Nicole Mahoney: 04:11 Yeah I think that’s really awesome.

Nicole Mahoney: 04:13 And there’s a great lesson in there already because you know you had you had this career as a teacher and you were thinking about wanting to make a change and you took a chance and reached out and asked the question. I mean how many people just passed that you know pass that opportunity over and just you know come forward and ask Do you have you know an internship available. I think that’s just a question right there. We’re already off to a good start Colleen. So Jen you know obviously you’ve inspired Colleen quite a bit and I gave her that first chance at her internship which has led her to where she is. Can you tell us a little bit about your story in your own words again. So we we have some more context for our conversation.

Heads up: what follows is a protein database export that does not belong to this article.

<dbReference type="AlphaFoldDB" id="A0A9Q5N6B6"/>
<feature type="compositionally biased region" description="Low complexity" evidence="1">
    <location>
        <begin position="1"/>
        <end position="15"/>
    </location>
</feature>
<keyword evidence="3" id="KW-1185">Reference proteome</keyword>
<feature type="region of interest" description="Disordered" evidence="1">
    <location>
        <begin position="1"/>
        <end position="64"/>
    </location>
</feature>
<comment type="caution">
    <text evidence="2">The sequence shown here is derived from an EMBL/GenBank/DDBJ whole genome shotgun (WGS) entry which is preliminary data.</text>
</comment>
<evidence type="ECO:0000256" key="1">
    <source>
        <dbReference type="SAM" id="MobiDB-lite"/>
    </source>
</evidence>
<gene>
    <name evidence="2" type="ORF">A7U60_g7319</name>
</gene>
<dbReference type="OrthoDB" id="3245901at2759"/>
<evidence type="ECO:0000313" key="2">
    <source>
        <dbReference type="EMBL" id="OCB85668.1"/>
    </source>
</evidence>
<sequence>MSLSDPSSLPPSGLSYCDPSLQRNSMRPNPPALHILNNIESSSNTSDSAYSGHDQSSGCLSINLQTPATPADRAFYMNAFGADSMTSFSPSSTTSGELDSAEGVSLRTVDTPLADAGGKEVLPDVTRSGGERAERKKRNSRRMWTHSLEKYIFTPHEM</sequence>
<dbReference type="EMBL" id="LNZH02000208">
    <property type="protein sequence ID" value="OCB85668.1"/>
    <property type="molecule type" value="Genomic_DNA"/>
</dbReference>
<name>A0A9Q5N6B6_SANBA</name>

Jennifer Sammartino: 05:00 Sure. Thank you. My name is Jennifer Martino. I am currently the deputy chief of staff at the office of President James auto. Here on Staten Island. I actually got my start. Well I was in college talking about the importance of internships and I’m sort of steering your your ship. My first internship was what the Staten Island Advance which is a daily newspaper here on Staten Island. It’s one of the few daily newspapers left in a relatively small municipality that is in a major city. And so I started there and I grew with them. I was there for several years and had decided at some point that you know with with the breath of the Internet and all the other sort of competition in the news space that it wasn’t for me anymore. And I decided to pivot my career to corporate communications and public relations.